• Coventry Carol Englishman Robert Croo wrote the lyrics of the Coventry Carol for the Pageant of the Shearman and Tailors Guild in 1534. The composer of the music is unknown. Lullay, Thou little tiny Child, By, by, lully, lullay. Lullay, Thou little tiny Child. By, by, lully, lullay. O sisters, too, how may we do, For to preserve this day; This poor Youngling for whom we sing, By, by, lully, lullay. Herod the King, in his raging, Charged he hath this day; His men of might, in his own sight, All children young, to slay. Then woe is me, poor Child, for Thee, And ever mourn and say; For Thy parting, nor say nor sing, By, by, lully, lullay. Deck the Halls Although the background of this song has never been identified, most historians estimate that both the lyrics and melody originate from 16th-century Wales. Deck the halls with boughs of holly, Fa la la la la, la la la la. ‘Tis the season to be jolly, Fa la la la la, la la la la. Don we now our gay apparel, Fa la la, la la la, la la la. Troll the ancient Yule tide carol, Fa la la la la, la la la la. See the blazing Yule before us, Fa la la la la, la la la la. Strike the harp and join the chorus. Fa la la la la, la la la la. Follow me in merry measure, Fa la la la la, la la la la. While I tell of Yule tide treasure, Fa la la la la, la la la la. Fast away the old year passes, Fa la la la la, la la la la. Hail the new, ye lads and lasses, Fa la la la la, la la la la. Sing we joyous, all together, Fa la la la la, la la la la. Heedless of the wind and weather, Fa la la la la, la la la la. Meredith Corporation ©Copyright 2006. All Rights Reserved. Page 4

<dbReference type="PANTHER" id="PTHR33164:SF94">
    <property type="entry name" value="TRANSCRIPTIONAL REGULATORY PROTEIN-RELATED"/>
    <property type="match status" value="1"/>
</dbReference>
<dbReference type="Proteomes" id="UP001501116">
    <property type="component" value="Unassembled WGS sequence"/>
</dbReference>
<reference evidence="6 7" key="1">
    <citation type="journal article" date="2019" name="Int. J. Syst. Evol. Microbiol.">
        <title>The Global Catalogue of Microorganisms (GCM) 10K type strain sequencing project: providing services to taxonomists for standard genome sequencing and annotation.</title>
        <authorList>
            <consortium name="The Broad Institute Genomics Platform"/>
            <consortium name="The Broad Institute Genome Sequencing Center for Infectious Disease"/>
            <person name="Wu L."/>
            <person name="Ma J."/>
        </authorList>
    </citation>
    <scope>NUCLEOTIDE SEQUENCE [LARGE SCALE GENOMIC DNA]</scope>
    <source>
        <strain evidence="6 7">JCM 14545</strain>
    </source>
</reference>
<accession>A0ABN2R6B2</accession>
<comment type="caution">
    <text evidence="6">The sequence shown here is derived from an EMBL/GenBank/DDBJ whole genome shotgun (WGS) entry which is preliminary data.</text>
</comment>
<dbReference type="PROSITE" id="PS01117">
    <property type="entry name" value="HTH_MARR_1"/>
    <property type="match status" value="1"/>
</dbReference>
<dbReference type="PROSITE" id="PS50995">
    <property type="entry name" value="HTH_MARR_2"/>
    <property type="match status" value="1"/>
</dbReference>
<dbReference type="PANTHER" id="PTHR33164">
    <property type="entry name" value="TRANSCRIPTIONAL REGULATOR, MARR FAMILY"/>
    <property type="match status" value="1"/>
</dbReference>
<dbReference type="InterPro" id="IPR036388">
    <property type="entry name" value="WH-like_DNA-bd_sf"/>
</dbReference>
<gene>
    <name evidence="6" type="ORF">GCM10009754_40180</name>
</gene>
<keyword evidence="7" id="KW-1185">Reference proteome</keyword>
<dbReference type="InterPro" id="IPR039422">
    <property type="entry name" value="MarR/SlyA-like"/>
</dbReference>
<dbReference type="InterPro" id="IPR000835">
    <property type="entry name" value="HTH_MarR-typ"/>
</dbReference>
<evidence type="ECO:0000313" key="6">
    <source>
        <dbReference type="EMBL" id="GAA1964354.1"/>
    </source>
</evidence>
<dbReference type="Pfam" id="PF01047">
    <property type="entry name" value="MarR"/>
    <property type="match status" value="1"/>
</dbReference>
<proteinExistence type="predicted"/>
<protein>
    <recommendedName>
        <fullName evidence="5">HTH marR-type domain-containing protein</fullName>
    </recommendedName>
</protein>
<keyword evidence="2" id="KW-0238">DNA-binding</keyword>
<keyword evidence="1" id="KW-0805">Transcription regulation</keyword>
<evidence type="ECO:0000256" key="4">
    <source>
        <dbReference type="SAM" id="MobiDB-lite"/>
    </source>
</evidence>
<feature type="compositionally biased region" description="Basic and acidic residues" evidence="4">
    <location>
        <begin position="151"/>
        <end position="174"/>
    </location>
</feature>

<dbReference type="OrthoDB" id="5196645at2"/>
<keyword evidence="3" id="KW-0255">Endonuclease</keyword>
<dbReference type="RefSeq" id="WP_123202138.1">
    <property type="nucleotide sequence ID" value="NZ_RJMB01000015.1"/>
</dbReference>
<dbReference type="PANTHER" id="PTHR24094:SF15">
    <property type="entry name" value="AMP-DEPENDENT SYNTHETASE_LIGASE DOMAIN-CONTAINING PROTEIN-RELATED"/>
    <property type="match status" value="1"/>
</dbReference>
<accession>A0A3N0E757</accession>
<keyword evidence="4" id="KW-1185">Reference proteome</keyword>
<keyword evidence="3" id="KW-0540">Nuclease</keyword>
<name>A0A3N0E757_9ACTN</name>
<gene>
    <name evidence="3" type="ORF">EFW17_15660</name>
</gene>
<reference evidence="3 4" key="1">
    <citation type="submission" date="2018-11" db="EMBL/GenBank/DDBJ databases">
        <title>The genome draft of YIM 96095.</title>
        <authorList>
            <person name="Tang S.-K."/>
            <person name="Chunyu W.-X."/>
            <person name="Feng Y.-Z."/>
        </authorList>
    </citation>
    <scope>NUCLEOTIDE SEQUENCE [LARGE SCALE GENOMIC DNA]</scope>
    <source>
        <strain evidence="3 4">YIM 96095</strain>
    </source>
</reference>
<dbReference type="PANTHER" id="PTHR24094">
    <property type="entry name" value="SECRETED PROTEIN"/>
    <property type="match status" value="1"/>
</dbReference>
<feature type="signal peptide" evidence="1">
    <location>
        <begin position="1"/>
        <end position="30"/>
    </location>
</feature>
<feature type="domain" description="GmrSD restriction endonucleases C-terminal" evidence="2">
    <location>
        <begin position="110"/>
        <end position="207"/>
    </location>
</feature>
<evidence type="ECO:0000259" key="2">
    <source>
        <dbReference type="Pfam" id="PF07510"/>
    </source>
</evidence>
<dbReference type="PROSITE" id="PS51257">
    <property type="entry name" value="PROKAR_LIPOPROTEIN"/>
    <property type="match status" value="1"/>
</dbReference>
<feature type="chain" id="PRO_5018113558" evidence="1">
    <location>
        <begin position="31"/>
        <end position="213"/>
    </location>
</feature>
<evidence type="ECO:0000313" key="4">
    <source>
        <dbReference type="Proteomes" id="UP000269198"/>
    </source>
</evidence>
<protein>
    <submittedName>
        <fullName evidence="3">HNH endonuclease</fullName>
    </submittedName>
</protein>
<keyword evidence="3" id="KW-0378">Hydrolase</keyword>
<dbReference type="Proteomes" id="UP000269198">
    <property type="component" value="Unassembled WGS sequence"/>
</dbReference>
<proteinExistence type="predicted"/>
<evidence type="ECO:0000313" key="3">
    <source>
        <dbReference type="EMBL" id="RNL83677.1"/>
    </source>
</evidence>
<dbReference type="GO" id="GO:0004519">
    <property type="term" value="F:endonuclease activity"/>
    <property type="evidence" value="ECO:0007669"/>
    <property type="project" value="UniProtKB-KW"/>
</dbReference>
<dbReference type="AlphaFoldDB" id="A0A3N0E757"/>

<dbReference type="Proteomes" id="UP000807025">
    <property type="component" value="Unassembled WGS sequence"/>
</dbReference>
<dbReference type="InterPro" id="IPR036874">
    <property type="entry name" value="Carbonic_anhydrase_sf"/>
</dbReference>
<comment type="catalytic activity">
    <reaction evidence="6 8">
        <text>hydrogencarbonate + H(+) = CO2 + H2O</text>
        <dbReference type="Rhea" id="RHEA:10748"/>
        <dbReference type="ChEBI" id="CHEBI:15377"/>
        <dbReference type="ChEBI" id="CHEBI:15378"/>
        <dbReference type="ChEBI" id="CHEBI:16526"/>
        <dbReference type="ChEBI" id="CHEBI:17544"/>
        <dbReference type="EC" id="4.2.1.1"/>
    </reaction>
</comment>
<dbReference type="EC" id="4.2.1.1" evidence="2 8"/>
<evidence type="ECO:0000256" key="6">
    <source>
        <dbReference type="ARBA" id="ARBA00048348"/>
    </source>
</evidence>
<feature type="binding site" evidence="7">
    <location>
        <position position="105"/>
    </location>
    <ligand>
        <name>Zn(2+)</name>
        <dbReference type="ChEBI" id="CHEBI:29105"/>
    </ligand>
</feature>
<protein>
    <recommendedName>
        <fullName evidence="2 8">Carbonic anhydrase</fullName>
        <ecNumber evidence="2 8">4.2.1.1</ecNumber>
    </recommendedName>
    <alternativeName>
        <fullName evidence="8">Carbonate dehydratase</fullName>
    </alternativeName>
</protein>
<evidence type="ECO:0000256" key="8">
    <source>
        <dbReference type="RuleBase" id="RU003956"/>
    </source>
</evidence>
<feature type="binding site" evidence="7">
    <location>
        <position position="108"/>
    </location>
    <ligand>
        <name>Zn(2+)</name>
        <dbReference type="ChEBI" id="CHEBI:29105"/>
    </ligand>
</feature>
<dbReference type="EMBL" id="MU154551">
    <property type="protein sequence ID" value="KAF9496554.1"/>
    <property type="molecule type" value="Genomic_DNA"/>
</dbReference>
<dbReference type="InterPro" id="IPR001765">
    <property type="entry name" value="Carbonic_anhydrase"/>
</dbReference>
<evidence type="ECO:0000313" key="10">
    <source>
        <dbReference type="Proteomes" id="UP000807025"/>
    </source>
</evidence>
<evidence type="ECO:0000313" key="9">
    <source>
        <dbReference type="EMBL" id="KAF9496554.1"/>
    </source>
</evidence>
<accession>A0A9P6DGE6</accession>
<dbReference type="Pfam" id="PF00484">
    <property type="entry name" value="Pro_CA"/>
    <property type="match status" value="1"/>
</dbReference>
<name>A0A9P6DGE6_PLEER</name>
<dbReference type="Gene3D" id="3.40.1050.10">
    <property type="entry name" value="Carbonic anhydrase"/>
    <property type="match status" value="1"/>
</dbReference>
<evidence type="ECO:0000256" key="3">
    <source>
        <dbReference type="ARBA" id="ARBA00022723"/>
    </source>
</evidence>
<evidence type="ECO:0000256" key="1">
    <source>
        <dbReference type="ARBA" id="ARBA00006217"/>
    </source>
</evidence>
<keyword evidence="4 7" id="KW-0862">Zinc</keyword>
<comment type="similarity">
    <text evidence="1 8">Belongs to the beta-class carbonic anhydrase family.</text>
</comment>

• Go, Tell It on the Mountain This popular American carol was created around the turn of the 19th century. Some historians have linked it to a Nashville composer, Frederick J. Work. While shepherds kept their watching Over silent flocks by night, Behold throughout the heavens, There shone a holy light: Chorus Go, tell it on the mountain, Over the hills and everywhere; Go, tell it on the mountain That Jesus Christ is born. The shepherds feared and trembled When lo! above the earth Rang out the angel chorus That hailed our Savior’s birth: Chorus Go, tell it on the mountain, Over the hills and everywhere; Go, tell it on the mountain That Jesus Christ is born. Down in a lowly manger Our humble Christ was born And God send us salvation, That blessed Christmas morn: Chorus Go, tell it on the mountain, Over the hills and everywhere; Go, tell it on the mountain That Jesus Christ is born. God Rest Ye Merry Gentlemen! This traditional carol probably originated in 16th-century London and is reputed to be one of the oldest. The version we know today arose during the Victorian era, when caroling in groups became popular in England and America. God rest ye merry, gentlemen Let nothing you dismay Remember, Christ, our Savior Was born on Christmas day To save us all from Satan’s power When we were gone astray Chorus O tidings of comfort and joy, Comfort and joy O tidings of comfort and joy In Bethlehem, in Israel, This blessed Babe was born And laid within a manger Upon this blessed morn The which His Mother Mary Did nothing take in scorn Chorus O tidings of comfort and joy, Comfort and joy O tidings of comfort and joy Now to the Lord sing praises, All you within this place, And with true love and brotherhood Each other now embrace; This holy tide of Christmas All other doth deface. Chorus O tidings of comfort and joy, Comfort and joy O tidings of comfort and joy Meredith Corporation ©Copyright 2006. All Rights Reserved. Page 5